Monday, May 7, 2007

“Dad, did you know that bees are great forecasters of coming rain? They don’t come out of their hive when we’re about to get wet weather.”

It’s the never-ending barrage of question/statements when your child develops their initial mastery of the English language and their reading skills flourish. First, the initial question. Then directly into the statement or trivia fact before you have a chance to respond.

“Dad, did you know that hawks are good predictors of heavy rainstorms? They go hunting just before the storm to catch mice and other small animals that are moving to higher ground.”

And regardless of the question/statement, it’s the innate parental responsibility to respond “No” to each question and “Wow, I didn’t know that,” following each statement. It’s the ritual, rite of passage and privilege when you’re

Looking Beyond the Horizon

“Dad, did you know that dandelions and tulips fold up their petals before a storm?”

“No, Leo, I didn’t know that. And do you know why they do that?”

Pause. Then a longer pause. And then the simple response. “It doesn’t say why they do that here in my book, Dad.”

What a wonderful season that summer is for the human soul. Radiant sunrises, followed by warm sunny days, followed by glorious sunsets, followed by crisp and clear nights. And then they are sprinkled with warm winds and refreshing rain showers so as to preserve the allure and magic of Nature’s grand symphonic and cyclic dance.

Petrichor, a rich and strong aroma emitted from the clay soil just before rain is about to fall, overwhelms the summer air. Aspen leaves lining the nearby woods gently yield upward while the darkened clouds surface on the horizon. It allows you just enough time to hurriedly cover the lake Lund and pull the delicate potted plants to a safer shelter. There are giggles among family members as you are unable to avoid the first downpour of the summer rains. Eventually drenched as you arrive to the safety of the roof’s overhang, you watch the summer storm roll in…and smile. Later huddled inside around a fire while the rain pounds on the roof and the world outside, you welcome the moment.

But what of those moments, my friend, when the storm cannot be anticipated and it is not at all welcomed?

This particular Morning Walk was initially intended to have a very different perspective with a humorous slant. The words were crafted months ago and put to rest. That is, until the tragedy erupted on the campus of Virginia Polytechnic Institute and State University (Virginia Tech) in mid-April. As a university administrator/educator for the past 17 years, the horrific scenes that unfolded on this particular university campus eroded my previous words of that initial reflection to simple silliness and the images of those April days will weigh on my heart for some time. It was a storm that could not seem to be predicted by obvious means; they were acts that could never have been imagined to unfold in any community, large or small, across the United States.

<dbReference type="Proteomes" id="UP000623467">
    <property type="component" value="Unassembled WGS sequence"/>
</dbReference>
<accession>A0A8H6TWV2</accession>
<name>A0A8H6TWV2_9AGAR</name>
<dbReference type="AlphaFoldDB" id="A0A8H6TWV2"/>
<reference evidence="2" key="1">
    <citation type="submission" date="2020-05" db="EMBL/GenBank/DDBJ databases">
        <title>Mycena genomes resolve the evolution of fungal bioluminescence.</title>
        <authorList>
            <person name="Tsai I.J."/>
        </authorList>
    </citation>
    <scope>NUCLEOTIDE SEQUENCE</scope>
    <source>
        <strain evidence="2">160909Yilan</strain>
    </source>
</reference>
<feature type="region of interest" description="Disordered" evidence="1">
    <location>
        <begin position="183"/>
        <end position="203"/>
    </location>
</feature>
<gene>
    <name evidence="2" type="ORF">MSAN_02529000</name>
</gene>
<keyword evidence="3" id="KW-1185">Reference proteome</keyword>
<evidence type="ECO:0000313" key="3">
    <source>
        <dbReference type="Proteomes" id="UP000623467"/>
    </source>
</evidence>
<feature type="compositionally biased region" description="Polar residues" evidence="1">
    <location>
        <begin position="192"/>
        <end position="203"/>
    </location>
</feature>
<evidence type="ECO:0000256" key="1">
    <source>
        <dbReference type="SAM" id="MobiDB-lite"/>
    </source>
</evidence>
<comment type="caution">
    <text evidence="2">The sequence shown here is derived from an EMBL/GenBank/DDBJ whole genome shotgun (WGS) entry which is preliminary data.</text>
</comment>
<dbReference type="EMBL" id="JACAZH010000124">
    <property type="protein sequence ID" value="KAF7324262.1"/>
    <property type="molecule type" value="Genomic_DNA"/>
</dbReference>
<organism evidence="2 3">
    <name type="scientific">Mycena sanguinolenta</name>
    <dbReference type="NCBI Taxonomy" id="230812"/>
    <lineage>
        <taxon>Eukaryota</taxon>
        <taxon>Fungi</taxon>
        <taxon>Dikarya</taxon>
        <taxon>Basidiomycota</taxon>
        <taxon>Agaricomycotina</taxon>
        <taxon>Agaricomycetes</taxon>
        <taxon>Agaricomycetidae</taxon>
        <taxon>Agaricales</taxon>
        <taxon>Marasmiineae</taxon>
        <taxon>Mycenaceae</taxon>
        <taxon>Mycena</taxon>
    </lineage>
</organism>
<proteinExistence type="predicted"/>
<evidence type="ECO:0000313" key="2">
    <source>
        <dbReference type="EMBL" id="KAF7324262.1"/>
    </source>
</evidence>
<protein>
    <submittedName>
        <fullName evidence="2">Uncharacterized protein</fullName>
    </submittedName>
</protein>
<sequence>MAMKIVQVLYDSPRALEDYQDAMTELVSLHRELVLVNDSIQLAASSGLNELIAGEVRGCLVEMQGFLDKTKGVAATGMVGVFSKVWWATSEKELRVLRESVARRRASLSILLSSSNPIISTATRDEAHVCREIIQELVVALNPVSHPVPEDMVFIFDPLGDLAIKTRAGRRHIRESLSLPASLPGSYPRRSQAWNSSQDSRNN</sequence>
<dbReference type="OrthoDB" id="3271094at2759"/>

But the storm enveloped the small community of Blacksburg, Virginia, just as it had tragically done so before in New York City, Columbine, Oklahoma City and Red Lake Falls, just to name a few. The news media continued to ask the question, “Did you know…?” And the only answer that university administrators, faculty and classmates could answer was “No.”

This most recent tragedy will perplex the collective mind and conscience of America for years to come. How could something so horrific ever come to fruition? And how could we have collectively and societally intervened before it was too late? Again, questions within the storm to which we humbly answer, “I just don’t know…”

But as horrific as the scenes have cast a shadow across the campus of Virginia Tech and the communal heart of this country, a larger shadow formed and continues to form. It is that entity of communal sorrow and grief, gently yielding to a deeper and united sense of compassion and hope. For although this particular storm could not be anticipated amidst its subtle hints, there is one aspect that will forever remain a certainty: the very fortitude of the generous human spirit. It will forever overshadow and outshine even Life’s most ominous tempest. For within that same humanity that is capable of such awful atrocities resides a spirit that desires to achieve such great good.

As you read this reflection, my friend, many more days now separate us from those painful days in April. For some, the emotional wounds are healing. And for some, it remains a daily struggle of reopening and rehealing of the very same wound. As we look to and beyond the horizon, we may or may not see the subtle conditions for a storm to be forming. But know this: Whether it is across this great country or right in our own backyard, those storm clouds on the horizon will always give way to radiant sunrises and glorious sunsets. For as the Virginia Tech school newspaper so eloquently stated, “We must remember who we were before all of this… we were and are strong…”

“Dad, did you know they have a groundhog in Pennsylvania that predicts whether or not we’ll have a longer winter?”

“No, I didn’t know that, Leo.”

Regardless of the length of the winter or the intensity of the tempest, my friend,the warm sunny days of summer will most assuredly return.


To be published in the Summer 2007 issue of LAKESTYLE magazine


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